I grew lots of Helleborus Orientalis in Scotland- they loved the rich, moist soil and I loved them.  Tall flowers standing straight, and exotic-looking leaves that lasted all year, giving a jungly look to a damp Scottish garden.  Beth Chatto’s book about converting her carpark into a gravel garden inspired me to try them here, in much drier and hotter conditions in the summer, but surprisingly perhaps, not so different from Scotland in the winter and spring.  Here is a very useful blog article for more information about Hellebores and that makes them tick.  Thanks http://www.yougrowgirl.com.

To be honest, I have no idea what I have got growing in the garden, with one or two exceptions.  I have accumulated plants on a willy-nilly basis, lots from no-tag bin-end sales over the years, and of course, the one thing about Hellebores is that they self-seed wildly and mix it up, so the only thing that I do is to try and pull out the spindly seedlings and go for those with nice, strong-looking foliage.  I also don’t cut old leaves off.  Mainly because, even in this dark winter, the hellebores seem to race to produce flowering buds and they are all in place before I have even got round to thinking about trimming the foliage.  Actually, mine don’t seem to get too much black fungal action on them, so I live with a few dark splotches.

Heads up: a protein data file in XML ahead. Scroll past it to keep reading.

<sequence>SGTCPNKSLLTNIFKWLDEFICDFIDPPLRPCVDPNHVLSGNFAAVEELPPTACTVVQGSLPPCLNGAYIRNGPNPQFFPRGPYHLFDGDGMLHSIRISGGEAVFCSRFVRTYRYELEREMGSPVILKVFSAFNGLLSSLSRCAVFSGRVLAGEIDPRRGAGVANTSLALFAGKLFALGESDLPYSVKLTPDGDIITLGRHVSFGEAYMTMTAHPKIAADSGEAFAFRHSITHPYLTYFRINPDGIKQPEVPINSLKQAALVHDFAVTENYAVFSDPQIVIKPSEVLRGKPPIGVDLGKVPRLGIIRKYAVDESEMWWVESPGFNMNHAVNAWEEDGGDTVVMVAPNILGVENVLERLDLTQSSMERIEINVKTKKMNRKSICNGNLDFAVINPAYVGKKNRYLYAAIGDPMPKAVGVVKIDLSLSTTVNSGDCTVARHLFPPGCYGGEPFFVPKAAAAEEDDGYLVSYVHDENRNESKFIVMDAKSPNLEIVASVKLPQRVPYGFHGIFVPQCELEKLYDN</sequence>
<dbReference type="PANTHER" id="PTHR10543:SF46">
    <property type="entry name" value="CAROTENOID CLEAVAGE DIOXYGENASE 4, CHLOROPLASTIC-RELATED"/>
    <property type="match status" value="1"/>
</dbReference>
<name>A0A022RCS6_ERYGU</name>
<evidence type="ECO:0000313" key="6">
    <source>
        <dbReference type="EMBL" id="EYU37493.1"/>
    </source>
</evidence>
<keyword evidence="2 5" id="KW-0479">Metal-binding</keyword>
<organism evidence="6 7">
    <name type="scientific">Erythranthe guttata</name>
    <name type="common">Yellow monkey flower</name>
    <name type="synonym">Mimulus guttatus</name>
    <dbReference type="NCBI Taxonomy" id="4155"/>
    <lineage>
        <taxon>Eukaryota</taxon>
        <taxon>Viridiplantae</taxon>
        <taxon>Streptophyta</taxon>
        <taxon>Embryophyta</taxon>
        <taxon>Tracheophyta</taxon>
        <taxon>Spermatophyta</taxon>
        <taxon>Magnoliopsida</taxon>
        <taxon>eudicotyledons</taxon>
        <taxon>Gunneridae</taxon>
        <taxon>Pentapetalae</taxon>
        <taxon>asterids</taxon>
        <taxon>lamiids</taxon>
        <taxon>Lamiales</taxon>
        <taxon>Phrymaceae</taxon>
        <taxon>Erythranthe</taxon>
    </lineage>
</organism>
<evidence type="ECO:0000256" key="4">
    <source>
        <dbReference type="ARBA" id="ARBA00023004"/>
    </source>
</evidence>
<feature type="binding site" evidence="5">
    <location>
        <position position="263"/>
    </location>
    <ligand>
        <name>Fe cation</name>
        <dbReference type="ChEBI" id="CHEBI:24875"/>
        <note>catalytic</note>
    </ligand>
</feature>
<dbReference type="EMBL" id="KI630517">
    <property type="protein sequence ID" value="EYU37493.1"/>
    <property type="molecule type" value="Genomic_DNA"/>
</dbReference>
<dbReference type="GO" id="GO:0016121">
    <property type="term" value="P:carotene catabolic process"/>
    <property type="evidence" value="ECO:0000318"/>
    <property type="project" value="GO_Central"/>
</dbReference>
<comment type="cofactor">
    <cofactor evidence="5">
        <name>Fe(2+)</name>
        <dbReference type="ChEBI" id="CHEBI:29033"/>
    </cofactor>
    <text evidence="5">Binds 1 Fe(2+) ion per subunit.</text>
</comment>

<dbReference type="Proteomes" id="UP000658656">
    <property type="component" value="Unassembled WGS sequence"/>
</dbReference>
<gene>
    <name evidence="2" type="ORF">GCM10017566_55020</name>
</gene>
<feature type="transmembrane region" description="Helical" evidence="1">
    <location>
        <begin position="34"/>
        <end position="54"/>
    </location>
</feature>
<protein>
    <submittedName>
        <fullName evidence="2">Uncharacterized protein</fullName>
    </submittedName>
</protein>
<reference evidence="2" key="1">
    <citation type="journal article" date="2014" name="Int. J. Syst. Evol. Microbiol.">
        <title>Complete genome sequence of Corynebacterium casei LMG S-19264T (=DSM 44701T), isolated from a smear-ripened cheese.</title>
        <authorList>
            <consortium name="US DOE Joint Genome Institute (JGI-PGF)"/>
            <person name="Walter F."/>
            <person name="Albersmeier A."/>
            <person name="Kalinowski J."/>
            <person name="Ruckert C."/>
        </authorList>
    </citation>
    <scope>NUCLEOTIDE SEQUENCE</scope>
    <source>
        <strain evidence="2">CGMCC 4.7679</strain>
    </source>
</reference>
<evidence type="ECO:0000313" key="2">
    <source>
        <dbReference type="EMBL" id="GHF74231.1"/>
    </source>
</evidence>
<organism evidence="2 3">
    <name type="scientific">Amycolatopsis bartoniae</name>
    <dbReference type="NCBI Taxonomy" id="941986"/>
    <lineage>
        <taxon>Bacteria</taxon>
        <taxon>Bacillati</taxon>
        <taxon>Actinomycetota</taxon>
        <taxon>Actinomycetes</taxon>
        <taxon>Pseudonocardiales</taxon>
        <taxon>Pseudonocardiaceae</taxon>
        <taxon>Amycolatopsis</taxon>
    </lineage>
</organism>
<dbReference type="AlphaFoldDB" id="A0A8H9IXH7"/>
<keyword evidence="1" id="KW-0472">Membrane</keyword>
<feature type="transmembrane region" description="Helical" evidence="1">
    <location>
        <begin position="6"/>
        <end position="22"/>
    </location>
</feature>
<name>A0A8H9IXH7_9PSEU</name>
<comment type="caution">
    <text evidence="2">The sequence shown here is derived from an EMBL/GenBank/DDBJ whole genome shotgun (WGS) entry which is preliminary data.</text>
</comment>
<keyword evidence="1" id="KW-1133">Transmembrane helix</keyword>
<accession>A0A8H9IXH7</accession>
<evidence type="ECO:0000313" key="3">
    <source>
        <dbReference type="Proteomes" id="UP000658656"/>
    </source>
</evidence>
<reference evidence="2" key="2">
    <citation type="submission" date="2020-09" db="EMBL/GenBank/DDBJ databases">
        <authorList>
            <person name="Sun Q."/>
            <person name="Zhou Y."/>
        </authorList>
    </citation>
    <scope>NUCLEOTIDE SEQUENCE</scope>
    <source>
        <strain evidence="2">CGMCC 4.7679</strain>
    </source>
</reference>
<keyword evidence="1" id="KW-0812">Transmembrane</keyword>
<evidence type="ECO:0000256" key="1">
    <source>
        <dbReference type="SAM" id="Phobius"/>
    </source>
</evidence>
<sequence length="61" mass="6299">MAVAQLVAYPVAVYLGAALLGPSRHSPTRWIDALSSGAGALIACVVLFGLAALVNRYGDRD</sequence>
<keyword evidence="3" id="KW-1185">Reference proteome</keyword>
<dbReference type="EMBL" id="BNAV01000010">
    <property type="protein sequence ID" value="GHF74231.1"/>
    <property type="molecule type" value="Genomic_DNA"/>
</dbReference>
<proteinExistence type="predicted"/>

There are many who say, like Anne Wareham at Veddw, that the very best thing is to grow them in pots and lift them up on stands so that you don’t have to lie down to see into the flowers.

But one of their charms, in my view, is their nodding-ness.  The top photograph reminded me of a scene from Margaret Atwood’s ‘The Handmaid’s Tale’ somehow, and below is part of the same group from a different angle. These have all inter-mingled, and it is true that not everyone likes the somewhat muzzy pink colouring that can become the only colour around.  But there is an apple-blossom freshness about this pink colouring that I am really appreciating this winter for it’s sense of optimism.

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Perhaps a bit more Orientalis in the mix here, Tostat, January 2018